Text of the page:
Global internet disruption caused by traffic misrouting will be cut down by certification of IP address blocks, according to one of the organisations at the heart of the internet.
Ripe NCC, which is one of the five regional internet registries, has launched a voluntary cryptographic certificate. Organisations can use the certificate to show that a resource such as an IP address block has been officially registered with Ripe NCC.
"This allows organisations to automate [routing] checks," Ripe NCC chief operations officer Andrew de la Haye told ZDNet UK on Wednesday. "It's a natural evolution of the internet."
De la Haye said that incidents such as China Telecom rerouting traffic for 15 percent of the world's internet destinations, and Pakistan Telecom shutting down YouTube worldwide in 2008, would be lessened by certification.
Both rerouting issues occurred due to major ISPs incorrectly advertising themselves as the best route for packets. One of the major internet routing protocols is BGP (Border Gateway Protocol), which finds the most efficient routes for internet traffic in response to ISP information. ISPs can announce BGP routes, which then ripple out to other ISPs. Certification of IP blocks would enable ISPs to check automatically if advertised traffic routes were correct, said de la Haye.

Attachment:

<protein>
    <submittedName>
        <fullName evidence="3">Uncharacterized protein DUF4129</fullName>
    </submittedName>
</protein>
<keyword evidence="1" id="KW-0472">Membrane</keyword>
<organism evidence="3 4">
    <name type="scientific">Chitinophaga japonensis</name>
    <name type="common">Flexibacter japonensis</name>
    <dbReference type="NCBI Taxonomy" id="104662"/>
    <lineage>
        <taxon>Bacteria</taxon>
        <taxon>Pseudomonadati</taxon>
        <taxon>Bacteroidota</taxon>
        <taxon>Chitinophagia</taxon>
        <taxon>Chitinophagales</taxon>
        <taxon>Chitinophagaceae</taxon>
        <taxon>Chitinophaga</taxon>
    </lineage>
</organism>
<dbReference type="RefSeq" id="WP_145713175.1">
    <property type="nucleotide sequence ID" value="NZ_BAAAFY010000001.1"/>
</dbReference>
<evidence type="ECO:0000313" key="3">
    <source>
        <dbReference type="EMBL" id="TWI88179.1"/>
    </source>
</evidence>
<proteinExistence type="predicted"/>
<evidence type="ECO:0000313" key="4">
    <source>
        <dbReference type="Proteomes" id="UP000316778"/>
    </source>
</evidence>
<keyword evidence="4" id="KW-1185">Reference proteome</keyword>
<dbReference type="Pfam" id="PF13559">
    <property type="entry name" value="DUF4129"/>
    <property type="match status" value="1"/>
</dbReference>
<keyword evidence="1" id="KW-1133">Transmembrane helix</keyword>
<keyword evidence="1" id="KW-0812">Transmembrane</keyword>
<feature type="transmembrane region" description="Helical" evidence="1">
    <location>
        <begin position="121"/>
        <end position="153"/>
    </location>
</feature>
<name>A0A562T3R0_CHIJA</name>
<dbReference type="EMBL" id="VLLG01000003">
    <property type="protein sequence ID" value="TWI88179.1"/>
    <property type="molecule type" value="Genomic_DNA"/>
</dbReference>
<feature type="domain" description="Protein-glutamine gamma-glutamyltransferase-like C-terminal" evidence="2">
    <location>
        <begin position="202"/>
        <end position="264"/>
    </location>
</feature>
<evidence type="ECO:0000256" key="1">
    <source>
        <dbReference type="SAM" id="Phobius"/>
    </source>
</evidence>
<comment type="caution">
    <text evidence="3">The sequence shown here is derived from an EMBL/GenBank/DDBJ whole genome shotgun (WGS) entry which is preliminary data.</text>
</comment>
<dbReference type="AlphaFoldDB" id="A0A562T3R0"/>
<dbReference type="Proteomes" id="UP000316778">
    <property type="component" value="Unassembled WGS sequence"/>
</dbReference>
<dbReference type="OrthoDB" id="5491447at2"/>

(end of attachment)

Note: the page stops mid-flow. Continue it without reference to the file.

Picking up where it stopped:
"[Certification] is a transparent way to check who the holder of an IP resource is," said de la Haye.
The technology is based on a Public Key Infrastructure (PKI) developed by Ripe NCC using open standards and open-source components, said de la Haye. Ripe NCC used standards such as RFC 5280 to define an X.509 PKI, he added.
Ripe NCC is in the process of developing a model that would allow larger ISPs to be certificate-issuing authorities.
"It needs some investment, but we can let organisations run their own [certificate-issuing] systems," said de la Haye.
Certification will not help the issue of IP address blocks being used by rogue ISPs to host criminal systems such as botnet command and control servers, said de la Haye.
"It's difficult to prevent IP resources falling into malicious hands," he said. "[Certification] is not a top-down mechanism, it will not change that."